Creating Your Homeschool Space {modify & adjust}

Modify & Adjust

Our dining area probably looks like a mini classroom to some.

I often read advice from one homeschooler to another, “you don’t have to do school at home,” and they’re right, NO, you don’t.  (actually, I am certain I’ve written that before..)

We certainly don’t- our homeschool looks much different than a typical classroom.

But I am not going to deprive our learning environment of helpful tools for the sake of not creating a “classroom at home.”

Someone asked in a homeschool group recently if everyone hangs school posters, ABCs, etc on their walls.

Of course some did, many did not, and some of us trained teachers spoke up with what we know to be true:

If it isn’t at eye level, and isn’t used/referred to almost daily, it probably won’t be used.

My A-ha! Moment

After Christmas I took down our school calendar.

And today I am putting it back up.

I took it down, partly, because it was ONE more thing in the house, and I am tired of things and stuff … but also because it looked like school.

But you know what?!

WE USED THE CALENDAR!  Like, every dang day.

We looove moving the days of the week, the kids enjoy pointing to the dates.  They do well keeping up with the days, and reading a calendar. And frankly, I use it when I need to glance at the month when I am thinking about our activities, travel and such.

Clearly, my “ugh, this room looks like a classroom and there is stuff everywhere, MUST. DE. CLUTTER,” arrow was misguided.  There are probably many other things I could have removed, that would make it feel less cluttered in our home … But our big, ugly, blue school calendar that screams “preschoolers live here,” wasn’t one of them.

We use and enjoy that big ugly school calendar.

It is not like me to question what I know to be true.
And I know what works for us.
I recently wrote a post about changing how you do things because other people’s voices get in your head… y’all I never thought a post like that would resonate with me.  Not because I am immune to self doubt, but because if there is one thing I do not doubt, it is my ability to homeschool my children.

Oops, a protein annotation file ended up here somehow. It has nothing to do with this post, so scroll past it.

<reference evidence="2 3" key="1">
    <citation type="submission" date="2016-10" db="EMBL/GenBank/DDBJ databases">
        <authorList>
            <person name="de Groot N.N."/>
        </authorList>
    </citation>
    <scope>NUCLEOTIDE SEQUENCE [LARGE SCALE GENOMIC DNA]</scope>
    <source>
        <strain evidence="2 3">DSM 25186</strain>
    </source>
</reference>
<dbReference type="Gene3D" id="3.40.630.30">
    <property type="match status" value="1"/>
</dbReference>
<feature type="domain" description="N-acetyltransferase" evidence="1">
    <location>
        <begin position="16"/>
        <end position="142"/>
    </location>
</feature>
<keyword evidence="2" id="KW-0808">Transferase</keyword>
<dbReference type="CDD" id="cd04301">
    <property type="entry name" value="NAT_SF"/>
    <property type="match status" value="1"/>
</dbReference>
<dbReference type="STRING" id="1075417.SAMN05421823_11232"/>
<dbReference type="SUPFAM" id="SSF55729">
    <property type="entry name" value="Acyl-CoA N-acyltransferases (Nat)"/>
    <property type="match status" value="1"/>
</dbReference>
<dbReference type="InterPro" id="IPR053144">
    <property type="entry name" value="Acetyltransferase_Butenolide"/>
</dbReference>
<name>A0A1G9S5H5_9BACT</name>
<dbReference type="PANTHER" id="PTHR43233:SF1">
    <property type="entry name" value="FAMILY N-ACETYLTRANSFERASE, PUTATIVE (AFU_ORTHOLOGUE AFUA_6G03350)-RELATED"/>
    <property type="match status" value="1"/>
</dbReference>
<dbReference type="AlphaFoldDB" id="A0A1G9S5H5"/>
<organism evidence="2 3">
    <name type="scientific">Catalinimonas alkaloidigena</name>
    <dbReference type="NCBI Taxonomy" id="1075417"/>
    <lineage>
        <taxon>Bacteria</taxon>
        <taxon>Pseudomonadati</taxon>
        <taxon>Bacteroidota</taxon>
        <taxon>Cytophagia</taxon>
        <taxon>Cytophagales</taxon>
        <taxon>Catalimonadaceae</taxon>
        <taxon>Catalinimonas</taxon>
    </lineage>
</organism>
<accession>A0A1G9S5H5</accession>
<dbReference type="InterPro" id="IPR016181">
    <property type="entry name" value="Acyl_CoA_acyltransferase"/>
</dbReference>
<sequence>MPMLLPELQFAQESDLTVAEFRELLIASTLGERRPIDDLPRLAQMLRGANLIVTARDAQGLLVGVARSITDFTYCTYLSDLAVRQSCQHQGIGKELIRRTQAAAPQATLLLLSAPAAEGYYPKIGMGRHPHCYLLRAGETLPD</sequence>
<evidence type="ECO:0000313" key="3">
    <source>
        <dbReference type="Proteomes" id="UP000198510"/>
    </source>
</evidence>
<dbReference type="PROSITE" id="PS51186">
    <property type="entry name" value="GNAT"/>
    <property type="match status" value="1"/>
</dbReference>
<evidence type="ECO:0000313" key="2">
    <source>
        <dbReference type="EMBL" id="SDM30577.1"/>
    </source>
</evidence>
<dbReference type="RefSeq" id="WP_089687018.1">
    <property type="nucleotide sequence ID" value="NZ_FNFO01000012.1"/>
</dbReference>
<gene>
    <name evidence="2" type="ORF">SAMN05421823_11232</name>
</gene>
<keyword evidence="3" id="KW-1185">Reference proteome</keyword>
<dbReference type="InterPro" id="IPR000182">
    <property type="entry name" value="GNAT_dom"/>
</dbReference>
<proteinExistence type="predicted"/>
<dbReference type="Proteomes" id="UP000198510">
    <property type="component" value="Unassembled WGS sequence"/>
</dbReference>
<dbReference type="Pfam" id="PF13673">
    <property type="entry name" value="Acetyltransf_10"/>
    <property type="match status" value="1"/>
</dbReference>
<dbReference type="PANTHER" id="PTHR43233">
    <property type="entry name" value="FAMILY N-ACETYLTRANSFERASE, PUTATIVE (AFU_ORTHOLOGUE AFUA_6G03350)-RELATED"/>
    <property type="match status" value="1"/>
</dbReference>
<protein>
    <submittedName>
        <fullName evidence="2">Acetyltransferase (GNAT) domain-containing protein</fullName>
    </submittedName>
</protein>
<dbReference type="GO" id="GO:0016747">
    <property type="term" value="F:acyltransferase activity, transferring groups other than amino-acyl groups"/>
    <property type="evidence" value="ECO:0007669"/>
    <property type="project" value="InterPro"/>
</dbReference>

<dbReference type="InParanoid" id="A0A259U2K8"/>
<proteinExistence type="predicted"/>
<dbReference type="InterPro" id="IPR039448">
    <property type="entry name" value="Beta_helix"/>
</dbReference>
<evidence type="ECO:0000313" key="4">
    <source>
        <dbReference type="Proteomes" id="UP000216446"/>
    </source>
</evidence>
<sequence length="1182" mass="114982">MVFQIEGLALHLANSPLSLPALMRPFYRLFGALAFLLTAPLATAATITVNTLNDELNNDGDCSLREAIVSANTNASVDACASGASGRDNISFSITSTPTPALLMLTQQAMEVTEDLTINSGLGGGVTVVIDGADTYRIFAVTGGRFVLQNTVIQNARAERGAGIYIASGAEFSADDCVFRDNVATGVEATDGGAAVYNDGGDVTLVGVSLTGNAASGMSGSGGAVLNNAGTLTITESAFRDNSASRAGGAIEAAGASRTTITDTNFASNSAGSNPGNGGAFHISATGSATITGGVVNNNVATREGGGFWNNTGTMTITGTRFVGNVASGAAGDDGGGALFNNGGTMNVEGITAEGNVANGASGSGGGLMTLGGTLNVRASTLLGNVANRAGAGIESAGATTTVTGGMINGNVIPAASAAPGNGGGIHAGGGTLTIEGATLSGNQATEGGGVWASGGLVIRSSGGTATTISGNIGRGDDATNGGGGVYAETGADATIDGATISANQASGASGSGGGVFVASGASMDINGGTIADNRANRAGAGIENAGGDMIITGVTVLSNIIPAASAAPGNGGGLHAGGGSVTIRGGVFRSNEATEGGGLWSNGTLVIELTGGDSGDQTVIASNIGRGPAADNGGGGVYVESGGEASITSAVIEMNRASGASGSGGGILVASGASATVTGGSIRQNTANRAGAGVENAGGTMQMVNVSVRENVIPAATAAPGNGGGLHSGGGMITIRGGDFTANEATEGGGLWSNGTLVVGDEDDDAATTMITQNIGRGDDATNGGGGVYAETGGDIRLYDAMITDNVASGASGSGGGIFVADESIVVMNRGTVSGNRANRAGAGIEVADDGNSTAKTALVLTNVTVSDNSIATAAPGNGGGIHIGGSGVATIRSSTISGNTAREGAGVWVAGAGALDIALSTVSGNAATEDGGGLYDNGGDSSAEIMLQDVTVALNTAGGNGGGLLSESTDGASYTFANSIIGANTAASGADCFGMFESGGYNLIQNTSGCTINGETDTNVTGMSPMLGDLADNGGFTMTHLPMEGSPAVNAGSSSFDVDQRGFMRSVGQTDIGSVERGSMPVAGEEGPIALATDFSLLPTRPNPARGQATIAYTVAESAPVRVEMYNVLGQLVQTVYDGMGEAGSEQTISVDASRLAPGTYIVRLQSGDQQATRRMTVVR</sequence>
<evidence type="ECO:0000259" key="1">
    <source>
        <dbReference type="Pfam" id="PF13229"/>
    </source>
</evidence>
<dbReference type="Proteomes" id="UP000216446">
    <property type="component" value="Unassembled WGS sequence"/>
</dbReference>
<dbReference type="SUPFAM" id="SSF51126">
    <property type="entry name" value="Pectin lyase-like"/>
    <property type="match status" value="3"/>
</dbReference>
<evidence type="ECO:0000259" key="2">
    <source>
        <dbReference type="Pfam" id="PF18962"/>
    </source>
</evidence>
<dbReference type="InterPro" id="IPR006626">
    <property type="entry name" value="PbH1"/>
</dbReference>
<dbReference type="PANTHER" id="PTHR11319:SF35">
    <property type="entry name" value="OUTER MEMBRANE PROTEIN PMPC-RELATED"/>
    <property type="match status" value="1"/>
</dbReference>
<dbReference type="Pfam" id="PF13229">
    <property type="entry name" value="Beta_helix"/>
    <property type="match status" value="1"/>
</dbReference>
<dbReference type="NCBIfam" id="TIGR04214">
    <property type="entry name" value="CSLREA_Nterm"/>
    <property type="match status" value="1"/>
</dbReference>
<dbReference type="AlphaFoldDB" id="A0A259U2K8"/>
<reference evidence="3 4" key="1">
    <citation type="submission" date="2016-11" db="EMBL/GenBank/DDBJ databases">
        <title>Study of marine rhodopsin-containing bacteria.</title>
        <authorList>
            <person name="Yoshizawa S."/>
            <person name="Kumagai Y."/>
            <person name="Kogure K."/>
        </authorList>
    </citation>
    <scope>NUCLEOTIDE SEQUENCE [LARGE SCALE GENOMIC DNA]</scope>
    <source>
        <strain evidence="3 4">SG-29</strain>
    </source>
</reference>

Be Confident in Your Decisions

When we feel doubtful about the process, methods, or our atmosphere in general, we should take it to the Lord.

I know I often find myself frustrated or questioning things, and going forth in prayer is always the most helpful (although in true human fashion I try to figure it out on my own with little in the way of results).

If you want to have a room especially for homeschooling, that has posters, maps, colorful designs, and handwriting charts around the room, DO IT!  Just because you dress up your area with useful tools doesn’t mean you stand at a chalkboard and teach like a public school classroom, (or maybe you do? and that’s fine too).

I recently purchased a waaaay to big for our area larger whiteboard for our homeschool, because I couldn’t fit much on the little art one we had.  I do not stand and teach from it (my husband made an awesome ledge for it to sit upon), but we have it so that we can fit our ideas, brainstorm for topics together, keep different topics of review posted, etc on the board.

(It also helps me with review throughout the week- if I can see what we are studying or what they are interested in, then it is in my brain.  For me, out of sight out of mind is SO true, and I will completely forget what we are wanting to do, enjoying, etc.

In our home, it is about making literacy part of the environment (another post coming on that soon).

I know the benefits and results of modeling for students- modeling writing, making charts for organizing thoughts, brainstorming ideas, writing the date, using information on the board or from a book.  Just like we model how to read by tracking words on the page with our fingers and blending sounds slowly with our mouths, or how to behave in public, use manners, etc., we can model learning in our homeschool.  That is how I use our white board, but it works for us in this season.